Yankee Spleen. Bennett is greatly annoyed at the small loss of our forces in the battle of Friday, the 31 of June. He contracts the los than five hundred rebels were killed."--Strange as it may seem, Mr. Bennett, it is all true, nevertheless. Your Yankees were driven up to ties of the Yankees; but the occurrence is not uncommon in war. Has Bennett never heard of a man named Andrew Jackson, and of a battle he foug an enormous disproportion of loss in favor of the defenders. Bennett goes on to say, "And yet some half dozen rebel Generals were killeso much of it as is not demoralized already. The facts may puzzle Bennett, but nevertheless they are facts. Our loss in officers was heavy,ur loss in men was trifling and yet the men were not demoralized. Bennett cannot account for many things not so strange as this. Why, thereof in thy philosophy." Having accused the rebels of lying, Bennett tries his own hand at it. He says: "We have before called attentio
Bennett and Prentice. These two leaders of Yankee journalism have got to loggerheads, and are abusing each other without stint. No two fish women ever plied each other with more unsavory epithets. Bennett calls Prentice a whiskey bottle, and Prentice says Bennett has had so much leather worn out upon him in booting and cowhBennett calls Prentice a whiskey bottle, and Prentice says Bennett has had so much leather worn out upon him in booting and cowhiding that he is accurately acquainted with every kind of leather, and that his hide is fit for nothing but tanning. A fine exhibition they are making before the world of the dignity and decency of the United States press. What will the barbarous people of Europe think of such a set-to between the leading organs of the intelligenBennett has had so much leather worn out upon him in booting and cowhiding that he is accurately acquainted with every kind of leather, and that his hide is fit for nothing but tanning. A fine exhibition they are making before the world of the dignity and decency of the United States press. What will the barbarous people of Europe think of such a set-to between the leading organs of the intelligence and virtues of "the most enlightened and virtuous people on the face of the earth?" Is there not danger that they will think them a nation of impostors and blackguards? No doubt each has spoken the truth of the other, but then to speak the truth in such language is beneath the dignity of Heaven-born American freemen. It shocks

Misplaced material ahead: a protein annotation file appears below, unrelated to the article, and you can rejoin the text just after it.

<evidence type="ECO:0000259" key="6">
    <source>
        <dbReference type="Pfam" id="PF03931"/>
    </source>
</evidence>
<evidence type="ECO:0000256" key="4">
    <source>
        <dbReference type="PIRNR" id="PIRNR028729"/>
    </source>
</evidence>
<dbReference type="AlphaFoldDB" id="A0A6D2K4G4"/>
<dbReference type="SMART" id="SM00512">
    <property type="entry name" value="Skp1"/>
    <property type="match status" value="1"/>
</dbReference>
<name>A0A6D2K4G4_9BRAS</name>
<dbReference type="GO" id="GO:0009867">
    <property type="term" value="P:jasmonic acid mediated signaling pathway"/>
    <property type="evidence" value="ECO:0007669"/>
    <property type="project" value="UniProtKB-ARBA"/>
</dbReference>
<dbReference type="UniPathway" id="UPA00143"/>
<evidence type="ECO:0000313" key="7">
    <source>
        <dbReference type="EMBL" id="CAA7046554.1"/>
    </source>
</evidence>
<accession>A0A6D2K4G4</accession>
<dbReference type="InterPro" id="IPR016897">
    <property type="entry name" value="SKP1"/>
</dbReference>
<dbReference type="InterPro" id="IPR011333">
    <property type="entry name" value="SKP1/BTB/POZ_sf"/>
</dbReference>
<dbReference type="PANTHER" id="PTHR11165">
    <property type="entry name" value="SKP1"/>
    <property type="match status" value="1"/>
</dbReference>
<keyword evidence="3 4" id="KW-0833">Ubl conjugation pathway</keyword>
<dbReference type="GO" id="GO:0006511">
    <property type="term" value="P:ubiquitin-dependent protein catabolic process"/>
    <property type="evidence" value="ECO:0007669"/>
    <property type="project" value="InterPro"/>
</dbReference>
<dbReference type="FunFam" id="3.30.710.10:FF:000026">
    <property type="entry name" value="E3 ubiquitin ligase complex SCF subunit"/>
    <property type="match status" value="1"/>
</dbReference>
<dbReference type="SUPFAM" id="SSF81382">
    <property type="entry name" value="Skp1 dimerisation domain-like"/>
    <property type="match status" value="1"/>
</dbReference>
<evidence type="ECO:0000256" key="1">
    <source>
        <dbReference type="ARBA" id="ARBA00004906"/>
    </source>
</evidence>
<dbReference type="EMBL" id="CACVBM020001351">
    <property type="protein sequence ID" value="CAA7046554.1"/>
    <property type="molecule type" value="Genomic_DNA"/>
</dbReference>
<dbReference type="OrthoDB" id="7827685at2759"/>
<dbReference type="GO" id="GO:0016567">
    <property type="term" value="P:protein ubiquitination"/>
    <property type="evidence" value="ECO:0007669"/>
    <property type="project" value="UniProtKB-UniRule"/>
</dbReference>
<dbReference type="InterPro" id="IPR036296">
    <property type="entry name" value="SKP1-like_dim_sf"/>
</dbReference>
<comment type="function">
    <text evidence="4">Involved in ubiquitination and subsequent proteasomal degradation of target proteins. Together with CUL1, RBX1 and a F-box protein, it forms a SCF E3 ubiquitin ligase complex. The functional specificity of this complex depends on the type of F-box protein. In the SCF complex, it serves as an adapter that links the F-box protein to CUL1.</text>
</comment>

Indeed, that the carnage was terrible, may be inferred from their own accounts, which do not generally magnify matters of this sort. Among our casualties, not heretofore noted, are the following Brigadier-General Johnston, of North Carolina, commanding Iverson's old brigade, killed; Colonel Funk, reported mortally wounded; Lieutenant- Colonel William P. Moseley, Twenty-first Virginia, severely wounded; Sergeant John H. Worsham, acting adjutant in the same regiment, wounded in the knee; Major Bennett, Fourth Virginia, wounded; Captain Charles Campbell, of Harrisonburg, killed; Captain William B. Yancey, of Rockingham, severely wounded in the thigh, and Captain R. N. Wilson, of Pegram's staff, wounded. General Early and one of his aids, Lieutenant-Colonel Mann Page, had their horses shot under them. It should be remembered that the difficulties which General Early contended with in the Valley were of no ordinary character. He was opposed by a greatly superior force, numerically
as I understood it, in reference to the matters that aggrieved him, both as regarded vital measures for the safety of the Republic and of minor concerns of a personal character. I found Mr. Bryant the honest patriot which the whole of his life had shown him. He considered Mr. Lincoln, with all abatements, the only man on whom he could rely for the maintenance of the cause in which we had embarked — for the union of its strength and restoration of the National Government. I next saw Mr. Bennett, of the Herald. I had a long, agreeable, enlightened conversation with him. I expressed my views with earnestness and frankness, and as he did those he entertained — not forgetting old scores of differences; and as I left his office he gave me, in pretty emphatic rackle Scotch accent, his last words, which were for the President: "Tell them to restore McClellan to the army, and he will carry the election by default." I called on Mr. Greeley. My interview with him satisfied me that h
nally fails when required to lead twenty or thirty thousand Americans against an equal number of their rebellious brethren in charge of our educated soldiers. Thus our distinguished volunteer generals of the Mexican, war are reduced to their proper dimensions, and the subordinate regular officers of that war, such as Brevet Captain Grant, now rise to the command of our armies." We leave it to the hero of Bethel and Fort Fisher to answer the New York Herald. We will put Butler against Bennett any day. We commend the Herald to the late Lowell speech for a vindication of Yankee volunteer officers. "Failures" they may make, bloodless failures, but not "disasters"; not the two battles of Manassas, not the Seven Pines, not the Chickahominy, not Fredericksburg, not Chancellorsville, not the Wilderness, not the Cold Harbor, not the Petersburg mine, not, in one word, the command of the Army of the Potomac! If Butler sees fit to answer that other military critic of the Herald, and i